Sep 25th, 2020
6 mins

Despite an upsurge in online grocery shopping, many consumers still like to go into a physical store to select their own produce and to interact with others. But social distancing concerns and anxieties around hygiene mean consumer confidence is at an all-time low. Can technology help retailers tempt shoppers back in-store?

Research carried out by EY suggests almost half of UK consumers believe the way they shop over the next one to two years will change. Four-in-five people said they would be uncomfortable trying on clothes in a store and only a quarter said they feel comfortable going out to buy groceries.

Safety concerns are of course the biggest barrier to getting people back in-store and in response, during the early days of lockdown, retailers rigidly enforced ‘one in, one out’ policies to control numbers. As restrictions eased such monitoring has ceased, but crowding in stores still needs to be prevented.

Some larger shopping centres are addressing this by implementing technology capable of monitoring the amount of people inside at any given time.

Earlier this year, Scott Parsons, managing director of Westfield shopping centre told the Today programme: “We’ve got digital footfall trackers so we can safely manage crowds; as they enter and exit we can impose one way systems and markings on the pavements.”

In March, The British Retail Consortium announced a new partnership with ShopperTrak, a real-time occupancy solution that enables retailers to accurately understand shopper density within a store.

Armed with this knowledge, retailers will be able to adjust occupancy thresholds to support social distancing guidelines, as well as optimise staffing and cleaning schedules based on real-time traffic patterns.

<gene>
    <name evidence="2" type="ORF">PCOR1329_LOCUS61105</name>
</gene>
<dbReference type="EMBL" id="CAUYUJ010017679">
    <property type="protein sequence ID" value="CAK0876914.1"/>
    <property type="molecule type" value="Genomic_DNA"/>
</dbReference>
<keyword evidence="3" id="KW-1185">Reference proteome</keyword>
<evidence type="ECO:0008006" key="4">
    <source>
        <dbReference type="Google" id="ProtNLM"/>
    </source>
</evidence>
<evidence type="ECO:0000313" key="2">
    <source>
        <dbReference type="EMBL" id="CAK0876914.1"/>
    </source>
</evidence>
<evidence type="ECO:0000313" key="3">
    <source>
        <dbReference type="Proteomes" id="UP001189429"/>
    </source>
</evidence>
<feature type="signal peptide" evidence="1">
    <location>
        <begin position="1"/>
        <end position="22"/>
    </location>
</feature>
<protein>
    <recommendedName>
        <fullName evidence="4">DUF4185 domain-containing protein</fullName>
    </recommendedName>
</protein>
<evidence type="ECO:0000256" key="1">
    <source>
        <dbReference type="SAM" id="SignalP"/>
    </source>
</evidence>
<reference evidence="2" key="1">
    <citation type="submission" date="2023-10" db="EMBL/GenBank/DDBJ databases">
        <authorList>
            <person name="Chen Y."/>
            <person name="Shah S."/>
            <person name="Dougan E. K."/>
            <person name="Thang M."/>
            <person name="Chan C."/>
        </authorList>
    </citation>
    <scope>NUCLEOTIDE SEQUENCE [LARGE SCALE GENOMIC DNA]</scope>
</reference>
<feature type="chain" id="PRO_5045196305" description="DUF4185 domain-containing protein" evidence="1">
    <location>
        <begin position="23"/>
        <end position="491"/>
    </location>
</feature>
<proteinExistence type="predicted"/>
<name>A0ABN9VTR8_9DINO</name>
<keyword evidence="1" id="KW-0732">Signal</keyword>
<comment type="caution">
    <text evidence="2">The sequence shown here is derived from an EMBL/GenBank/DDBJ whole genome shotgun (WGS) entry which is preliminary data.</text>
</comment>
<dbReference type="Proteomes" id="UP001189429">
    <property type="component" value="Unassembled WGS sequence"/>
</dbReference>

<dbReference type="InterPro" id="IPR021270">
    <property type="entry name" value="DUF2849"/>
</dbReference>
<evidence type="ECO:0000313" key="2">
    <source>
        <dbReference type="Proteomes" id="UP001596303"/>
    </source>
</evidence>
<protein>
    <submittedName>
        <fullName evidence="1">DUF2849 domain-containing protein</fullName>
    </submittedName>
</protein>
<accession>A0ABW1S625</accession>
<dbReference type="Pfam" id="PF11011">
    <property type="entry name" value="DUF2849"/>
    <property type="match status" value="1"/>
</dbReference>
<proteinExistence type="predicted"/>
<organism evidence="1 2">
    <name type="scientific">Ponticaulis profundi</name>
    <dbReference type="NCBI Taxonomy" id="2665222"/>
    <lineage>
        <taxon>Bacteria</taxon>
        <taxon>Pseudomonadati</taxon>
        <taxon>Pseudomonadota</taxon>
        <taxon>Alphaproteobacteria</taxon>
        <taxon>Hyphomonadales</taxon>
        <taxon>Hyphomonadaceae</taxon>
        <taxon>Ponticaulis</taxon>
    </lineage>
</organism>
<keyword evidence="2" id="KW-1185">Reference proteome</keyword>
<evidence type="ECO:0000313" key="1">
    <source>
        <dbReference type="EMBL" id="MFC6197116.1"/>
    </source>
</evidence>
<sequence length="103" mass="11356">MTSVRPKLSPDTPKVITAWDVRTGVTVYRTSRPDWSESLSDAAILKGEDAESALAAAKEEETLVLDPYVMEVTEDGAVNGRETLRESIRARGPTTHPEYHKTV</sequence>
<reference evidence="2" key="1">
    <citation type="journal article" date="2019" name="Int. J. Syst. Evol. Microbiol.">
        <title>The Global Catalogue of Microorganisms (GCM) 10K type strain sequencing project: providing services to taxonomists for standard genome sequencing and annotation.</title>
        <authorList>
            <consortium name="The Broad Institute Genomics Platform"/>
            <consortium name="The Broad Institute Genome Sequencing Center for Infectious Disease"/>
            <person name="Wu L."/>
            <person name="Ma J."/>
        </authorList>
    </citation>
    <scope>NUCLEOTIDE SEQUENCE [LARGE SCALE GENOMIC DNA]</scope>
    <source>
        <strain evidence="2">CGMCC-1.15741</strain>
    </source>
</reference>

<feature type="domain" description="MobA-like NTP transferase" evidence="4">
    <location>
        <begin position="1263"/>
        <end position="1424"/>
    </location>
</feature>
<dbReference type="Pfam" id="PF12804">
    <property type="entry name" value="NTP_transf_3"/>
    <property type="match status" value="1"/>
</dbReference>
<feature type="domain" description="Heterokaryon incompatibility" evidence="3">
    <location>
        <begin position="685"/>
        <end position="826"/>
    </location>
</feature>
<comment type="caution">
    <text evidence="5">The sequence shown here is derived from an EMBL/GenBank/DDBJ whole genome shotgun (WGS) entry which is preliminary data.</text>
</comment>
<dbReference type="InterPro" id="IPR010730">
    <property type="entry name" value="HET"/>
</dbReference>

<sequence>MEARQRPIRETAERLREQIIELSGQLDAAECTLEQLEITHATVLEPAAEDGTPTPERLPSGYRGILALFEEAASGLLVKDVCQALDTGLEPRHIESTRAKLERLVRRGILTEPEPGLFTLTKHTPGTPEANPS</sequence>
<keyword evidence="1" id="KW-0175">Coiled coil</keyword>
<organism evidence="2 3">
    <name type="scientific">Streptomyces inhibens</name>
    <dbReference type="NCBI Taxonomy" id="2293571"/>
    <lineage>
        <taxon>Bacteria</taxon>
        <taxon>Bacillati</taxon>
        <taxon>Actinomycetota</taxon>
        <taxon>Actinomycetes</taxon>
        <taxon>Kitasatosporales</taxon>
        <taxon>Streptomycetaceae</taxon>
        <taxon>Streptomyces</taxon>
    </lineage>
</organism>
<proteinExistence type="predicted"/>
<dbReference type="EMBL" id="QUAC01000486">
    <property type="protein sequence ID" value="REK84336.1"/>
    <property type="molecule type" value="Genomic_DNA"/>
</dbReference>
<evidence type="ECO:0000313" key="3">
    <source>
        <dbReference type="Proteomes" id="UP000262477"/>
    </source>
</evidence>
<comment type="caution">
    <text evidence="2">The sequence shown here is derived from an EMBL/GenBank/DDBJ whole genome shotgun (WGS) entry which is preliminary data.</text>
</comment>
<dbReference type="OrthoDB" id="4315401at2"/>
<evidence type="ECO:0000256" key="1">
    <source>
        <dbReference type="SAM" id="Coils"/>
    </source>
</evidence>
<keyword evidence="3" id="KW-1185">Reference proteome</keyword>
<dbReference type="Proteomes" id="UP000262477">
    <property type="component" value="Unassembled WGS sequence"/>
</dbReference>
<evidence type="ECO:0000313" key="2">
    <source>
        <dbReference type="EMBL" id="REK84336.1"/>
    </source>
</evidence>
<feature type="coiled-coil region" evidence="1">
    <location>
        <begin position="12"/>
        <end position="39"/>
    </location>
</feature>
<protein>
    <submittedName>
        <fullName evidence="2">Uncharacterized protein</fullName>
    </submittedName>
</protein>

But social-distancing concerns are not the only thing keeping shoppers at home. More than half of consumers have admitted they will now be more aware of hygiene and sanitation when shopping in person.

Carrying out cleaning in-store throughout the day is more important than ever, but doing so while maintaining social distancing with shoppers presents a challenge.

This would explain the dramatic rise in the use of AI-powered autonomous cleaning robots reported by AI-company Brain Corp.

The San Diego-based technology company specialises in the development of intelligent navigation systems for everyday machines and is currently powering an autonomous fleet of cleaning robots.

Because robots are safe to operate around the general public, retailers such as Walmart and Kroger in the US are using them with increasing frequency during the day to clean stores and instil greater confidence in store hygiene. The firm says use of robotic floor scrubbers increased by 24% during April 2020, compared to the same month last year.

In July Asda became the first UK grocer to announce it would be trialling the use of fully autonomous cleaning robots in a handful of its stores. Fitted with Brain Corps’ AI system, they are trained to follow specific routes around the shop and have safety sensors to stop them bumping into people.

Alongside safety screens, face masks and hand sanitisers, it seems entirely possible robotic cleaners could become a common sight in our supermarkets, boosting consumer confidence and keeping physical stores open. But what about foodservice outlets? Next time we look at how technology can help the hospitality sector alleviate hygiene concerns among diners.



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